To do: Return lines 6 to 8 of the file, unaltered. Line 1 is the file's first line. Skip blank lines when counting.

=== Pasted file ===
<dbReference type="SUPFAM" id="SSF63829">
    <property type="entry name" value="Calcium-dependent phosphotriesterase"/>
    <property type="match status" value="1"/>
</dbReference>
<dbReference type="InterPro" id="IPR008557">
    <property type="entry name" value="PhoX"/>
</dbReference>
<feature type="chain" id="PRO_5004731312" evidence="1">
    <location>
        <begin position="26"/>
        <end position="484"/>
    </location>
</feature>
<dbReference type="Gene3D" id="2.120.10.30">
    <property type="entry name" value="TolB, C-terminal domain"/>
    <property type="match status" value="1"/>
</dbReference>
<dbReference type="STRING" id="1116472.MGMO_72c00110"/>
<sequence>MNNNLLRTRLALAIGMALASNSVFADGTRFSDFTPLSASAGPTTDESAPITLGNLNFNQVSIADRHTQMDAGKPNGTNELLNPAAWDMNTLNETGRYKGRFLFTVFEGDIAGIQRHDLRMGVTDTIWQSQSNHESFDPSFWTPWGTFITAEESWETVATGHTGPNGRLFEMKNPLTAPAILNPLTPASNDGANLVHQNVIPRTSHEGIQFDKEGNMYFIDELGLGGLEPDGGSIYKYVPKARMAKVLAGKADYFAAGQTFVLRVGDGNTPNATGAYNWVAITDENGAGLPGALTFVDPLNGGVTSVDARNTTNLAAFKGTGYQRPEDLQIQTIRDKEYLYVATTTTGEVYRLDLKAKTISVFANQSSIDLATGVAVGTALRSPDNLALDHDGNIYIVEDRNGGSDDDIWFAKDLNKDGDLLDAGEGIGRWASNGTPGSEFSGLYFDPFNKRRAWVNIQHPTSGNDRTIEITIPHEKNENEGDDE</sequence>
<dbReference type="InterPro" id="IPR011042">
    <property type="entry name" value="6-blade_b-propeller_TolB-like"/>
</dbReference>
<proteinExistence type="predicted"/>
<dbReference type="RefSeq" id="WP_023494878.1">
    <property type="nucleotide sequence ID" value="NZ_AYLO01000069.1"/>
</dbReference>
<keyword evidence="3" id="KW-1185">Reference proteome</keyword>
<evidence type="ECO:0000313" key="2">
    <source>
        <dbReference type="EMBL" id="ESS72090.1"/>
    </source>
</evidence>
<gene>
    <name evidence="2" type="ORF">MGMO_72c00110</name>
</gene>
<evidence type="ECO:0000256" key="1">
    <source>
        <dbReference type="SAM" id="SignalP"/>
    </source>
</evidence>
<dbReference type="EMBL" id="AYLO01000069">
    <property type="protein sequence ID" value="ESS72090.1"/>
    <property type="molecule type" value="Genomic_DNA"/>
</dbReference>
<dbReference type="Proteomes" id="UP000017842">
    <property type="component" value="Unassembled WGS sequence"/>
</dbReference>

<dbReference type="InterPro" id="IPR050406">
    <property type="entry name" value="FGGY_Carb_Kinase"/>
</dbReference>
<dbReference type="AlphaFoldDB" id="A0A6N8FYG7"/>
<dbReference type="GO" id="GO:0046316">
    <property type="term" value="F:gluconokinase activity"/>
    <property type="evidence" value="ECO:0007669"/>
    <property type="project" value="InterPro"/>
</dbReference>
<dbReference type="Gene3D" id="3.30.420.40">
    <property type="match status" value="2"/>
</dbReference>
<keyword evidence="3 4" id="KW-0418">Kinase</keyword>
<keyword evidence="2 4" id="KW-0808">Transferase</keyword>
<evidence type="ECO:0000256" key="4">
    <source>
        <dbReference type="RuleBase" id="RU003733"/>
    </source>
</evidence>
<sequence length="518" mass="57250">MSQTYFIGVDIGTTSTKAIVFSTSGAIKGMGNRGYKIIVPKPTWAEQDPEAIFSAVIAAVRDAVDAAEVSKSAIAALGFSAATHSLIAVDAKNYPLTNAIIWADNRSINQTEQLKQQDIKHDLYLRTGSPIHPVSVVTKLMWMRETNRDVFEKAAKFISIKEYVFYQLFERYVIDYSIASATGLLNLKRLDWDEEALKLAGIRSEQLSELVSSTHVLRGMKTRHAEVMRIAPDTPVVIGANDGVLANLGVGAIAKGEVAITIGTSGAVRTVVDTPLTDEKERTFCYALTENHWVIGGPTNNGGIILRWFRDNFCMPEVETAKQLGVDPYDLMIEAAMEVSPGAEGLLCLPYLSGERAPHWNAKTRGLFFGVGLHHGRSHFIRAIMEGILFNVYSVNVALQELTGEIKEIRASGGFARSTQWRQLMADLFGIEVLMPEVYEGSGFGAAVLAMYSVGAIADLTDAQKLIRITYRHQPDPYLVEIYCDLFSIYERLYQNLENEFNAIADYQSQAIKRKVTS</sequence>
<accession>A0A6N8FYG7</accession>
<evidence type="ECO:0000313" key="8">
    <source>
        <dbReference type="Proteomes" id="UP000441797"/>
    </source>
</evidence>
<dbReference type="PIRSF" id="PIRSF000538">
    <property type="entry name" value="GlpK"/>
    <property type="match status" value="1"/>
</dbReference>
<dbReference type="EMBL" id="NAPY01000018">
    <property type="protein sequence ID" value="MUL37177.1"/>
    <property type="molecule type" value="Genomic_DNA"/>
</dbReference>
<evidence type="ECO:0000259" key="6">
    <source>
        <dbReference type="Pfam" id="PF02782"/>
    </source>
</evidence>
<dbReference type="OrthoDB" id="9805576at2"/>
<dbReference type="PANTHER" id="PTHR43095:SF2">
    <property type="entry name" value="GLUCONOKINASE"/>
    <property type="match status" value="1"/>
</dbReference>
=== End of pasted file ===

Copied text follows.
    <property type="entry name" value="PhoX"/>
</dbReference>
<feature type="chain" id="PRO_5004731312" evidence="1">